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Israeli media: Kadima wins at polls

Olmert's party will need coalition help; Likud suffers 'body blow'

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Acting Prime Minister Ehud Olmert waves to supporters at a rally early Wednesday.

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JERUSALEM (CNN) -- Acting Prime Minister Ehud Olmert's 4-month-old centrist Kadima party took the largest share of parliamentary seats in elections Tuesday, according to Israeli media.

The party, formed by Prime Minister Ariel Sharon late last year when he broke from the Likud bloc he helped form in the 1970s, earned 28 seats, giving Kadima the most seats in the 120-member Knesset.

The Israeli media were reporting early Wednesday that with 99.5 percent of the vote counted, Tuesday's other big winners were the Labor party with 20 seats; Shas, a party comprising ultra-Orthodox Sephardi Jews, with 13 seats; Yisrael Beitenu with 12 seats; and Likud with 11.

At a victory rally Wednesday after the exit poll declared Kadima the winner, Olmert reiterated his promise to define Israel's borders in the next four years -- with or without Palestinian input -- by evacuating small Jewish settlements in the West Bank and annexing larger ones.

"For thousands of years we have dreamed in our hearts of a greater Israel, an entire land of Israel, and such a country will always remain a dream in our hearts," Olmert said, explaining that the move will allow Jewish settlers in the West Bank to "live side by side with us in your own country, in peace and in tranquility."

However, Kadima's showing was weaker than forecast -- with the party 12 seats shy of the 40 Olmert predicted -- meaning party leaders will have to look for coalition partners. The top prospect to join forces with Kadima is the Labor Party, which had a stronger-than-expected showing.

Likud falls

Likud's 11 seats are a stark change for the party that has dominated Israeli politics since the 1970s. If the early tally is correct, Likud will control only the fifth-largest number of seats in the Knesset behind Kadima, Labor, Shas and Yisrael Beitenu.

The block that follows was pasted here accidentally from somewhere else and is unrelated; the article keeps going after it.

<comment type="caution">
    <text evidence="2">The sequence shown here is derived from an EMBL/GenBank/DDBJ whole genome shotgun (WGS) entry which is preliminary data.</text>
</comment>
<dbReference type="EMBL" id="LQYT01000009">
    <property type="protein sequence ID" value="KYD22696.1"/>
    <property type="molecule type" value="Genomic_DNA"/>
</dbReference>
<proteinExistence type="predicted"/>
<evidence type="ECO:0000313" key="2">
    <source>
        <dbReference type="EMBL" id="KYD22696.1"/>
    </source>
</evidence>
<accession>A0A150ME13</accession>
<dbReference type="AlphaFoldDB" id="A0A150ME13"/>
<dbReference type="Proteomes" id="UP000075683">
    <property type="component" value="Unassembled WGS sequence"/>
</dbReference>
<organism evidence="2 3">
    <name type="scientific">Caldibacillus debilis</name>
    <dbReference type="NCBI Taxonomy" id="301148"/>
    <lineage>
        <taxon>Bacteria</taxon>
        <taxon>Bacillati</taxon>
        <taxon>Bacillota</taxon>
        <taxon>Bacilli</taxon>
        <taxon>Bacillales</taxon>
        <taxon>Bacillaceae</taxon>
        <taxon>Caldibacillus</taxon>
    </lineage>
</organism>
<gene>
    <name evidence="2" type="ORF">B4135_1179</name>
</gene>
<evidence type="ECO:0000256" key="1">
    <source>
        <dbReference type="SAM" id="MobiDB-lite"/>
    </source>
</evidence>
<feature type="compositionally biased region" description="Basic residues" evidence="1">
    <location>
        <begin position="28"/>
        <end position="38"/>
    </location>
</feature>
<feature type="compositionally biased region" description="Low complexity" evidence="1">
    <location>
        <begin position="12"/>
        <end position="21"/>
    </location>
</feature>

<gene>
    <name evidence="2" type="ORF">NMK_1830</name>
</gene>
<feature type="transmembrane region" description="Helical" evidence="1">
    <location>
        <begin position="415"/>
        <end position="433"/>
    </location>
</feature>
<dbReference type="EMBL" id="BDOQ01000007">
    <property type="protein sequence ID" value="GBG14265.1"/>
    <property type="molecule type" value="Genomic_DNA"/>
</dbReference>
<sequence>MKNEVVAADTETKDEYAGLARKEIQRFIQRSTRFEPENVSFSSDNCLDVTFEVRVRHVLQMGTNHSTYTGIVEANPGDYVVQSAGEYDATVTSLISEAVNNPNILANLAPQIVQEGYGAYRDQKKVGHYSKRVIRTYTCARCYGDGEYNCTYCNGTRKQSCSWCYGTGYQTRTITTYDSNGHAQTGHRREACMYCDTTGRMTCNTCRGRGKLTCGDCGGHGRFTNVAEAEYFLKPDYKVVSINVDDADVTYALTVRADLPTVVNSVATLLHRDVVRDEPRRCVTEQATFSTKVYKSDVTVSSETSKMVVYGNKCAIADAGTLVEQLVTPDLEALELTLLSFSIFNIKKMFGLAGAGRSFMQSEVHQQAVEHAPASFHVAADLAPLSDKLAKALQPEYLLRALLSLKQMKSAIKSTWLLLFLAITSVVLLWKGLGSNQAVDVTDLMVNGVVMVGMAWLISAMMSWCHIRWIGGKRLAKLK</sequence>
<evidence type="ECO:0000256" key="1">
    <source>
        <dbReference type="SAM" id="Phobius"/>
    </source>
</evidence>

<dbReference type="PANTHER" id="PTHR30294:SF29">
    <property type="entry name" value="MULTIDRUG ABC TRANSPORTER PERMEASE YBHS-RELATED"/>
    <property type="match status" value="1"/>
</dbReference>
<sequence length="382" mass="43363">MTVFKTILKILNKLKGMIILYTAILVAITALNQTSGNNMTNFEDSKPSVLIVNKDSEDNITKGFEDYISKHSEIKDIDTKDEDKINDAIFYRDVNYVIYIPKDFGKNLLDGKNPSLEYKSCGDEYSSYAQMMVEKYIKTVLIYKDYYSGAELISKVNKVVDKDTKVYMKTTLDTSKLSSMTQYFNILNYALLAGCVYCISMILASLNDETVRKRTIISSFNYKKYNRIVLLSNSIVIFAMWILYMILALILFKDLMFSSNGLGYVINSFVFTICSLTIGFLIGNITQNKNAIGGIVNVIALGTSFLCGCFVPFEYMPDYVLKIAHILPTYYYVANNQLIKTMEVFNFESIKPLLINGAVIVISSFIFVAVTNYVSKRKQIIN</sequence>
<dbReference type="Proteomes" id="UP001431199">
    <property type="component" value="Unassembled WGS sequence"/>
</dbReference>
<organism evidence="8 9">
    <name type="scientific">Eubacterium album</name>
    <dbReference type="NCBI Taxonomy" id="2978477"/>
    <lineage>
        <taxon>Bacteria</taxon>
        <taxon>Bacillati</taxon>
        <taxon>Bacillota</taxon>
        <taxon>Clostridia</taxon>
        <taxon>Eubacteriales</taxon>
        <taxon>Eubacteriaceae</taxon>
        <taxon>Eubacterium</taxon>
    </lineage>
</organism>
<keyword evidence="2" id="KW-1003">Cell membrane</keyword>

Party Chairman Benjamin Netanyahu, a former prime minister, said after the exit polls were released that Likud "was dealt a body blow," but he voiced optimism that Likud would prevail in the long run.

Saying Sharon left Likud "absolutely fragmented and smashed to smithereens," Netanyahu said that Israelis ultimately will realize that "our path to achieve security and peace is the right path."

"We will come back to better days," he said. (Watch why the Likud party faces an uncertain future -- 2:28)

Though the election results likely will mean a new era in Israeli politics, some politicians expressed concern that the bevy of parties represented in the Knesset could mean instability in Israeli government.

Saying it was too early to be sure, Kadima candidate Yitzhak Ben-Israel speculated that "the government will be a little bit less stable because of too many parties."

A border referendum

The election was widely considered to be a referendum on the future of Israel's borders. Since the West Bank was conquered in 1967, Israelis have settled inside that territory.

Before the election Olmert promised to remove, by force if necessary, as many as 90,000 Israeli settlers from the interior of the West Bank and place them closer to the 1949 armistice line that separates Israel from the West Bank.

Israelis trickled to the polls Tuesday to elect Knesset members, facing a future without the popular Sharon -- and with a Hamas-led Palestinian government on its borders.

After the exit polls were announced, chief Palestinian negotiator Saeb Erakat said he was surprised Israelis checked more doves than hawks on the ballot, and he likened his surprise to the confusion Israelis felt when Palestinians elected Hamas to lead them in January.

"Two months ago Palestinian voters managed to confuse and surprise Israelis," Erakat said. "Tonight, Israeli voters managed to confuse and surprise us."

He further expressed hope that Israel would abandon unilateralism and embrace peace negotiations with Palestinians.

Turnout low

Polling stations on Election Day, a national public holiday, were open from 7 a.m. to 10 p.m.

Voter turnout was 63.2 percent, election officials reported, a decrease from the country's last elections, which saw nearly 68 percent turnout. Tuesday's turnout also was a historic low in parliamentary balloting.

The election came on the same day that the Palestinian parliament approved a Hamas-led government by a 71-36 vote. Prime Minister Ismail Haniyeh's government is scheduled to be sworn in Thursday.

Hamas, which operates a network of social and charitable organizations for Palestinians, does not recognize Israel's right to exist and is considered a terrorist group by Israel, the United States and European Union.

Borders and peace

Under Sharon, a conservative former general who served during all of Israel's wars, Israel abandoned its settlements in Gaza and planned extensive withdrawals from the West Bank. That did not sit well with Likud.

Though Olmert is looking to continue that process, analysts said that Kadima's weaker-than-expected showing in Tuesday's election may hamstring the party and its leader.

Olmert was quick to point out during the Wednesday victory rally that the future of peace negotiations also depends on Hamas, which Olmert said must renounce violence and recognize Israel's right to exist.

"We will not wait forever," Olmert said. "The time for action has come." (Watch why Israelis consider Olmert an enigma -- 3:05)

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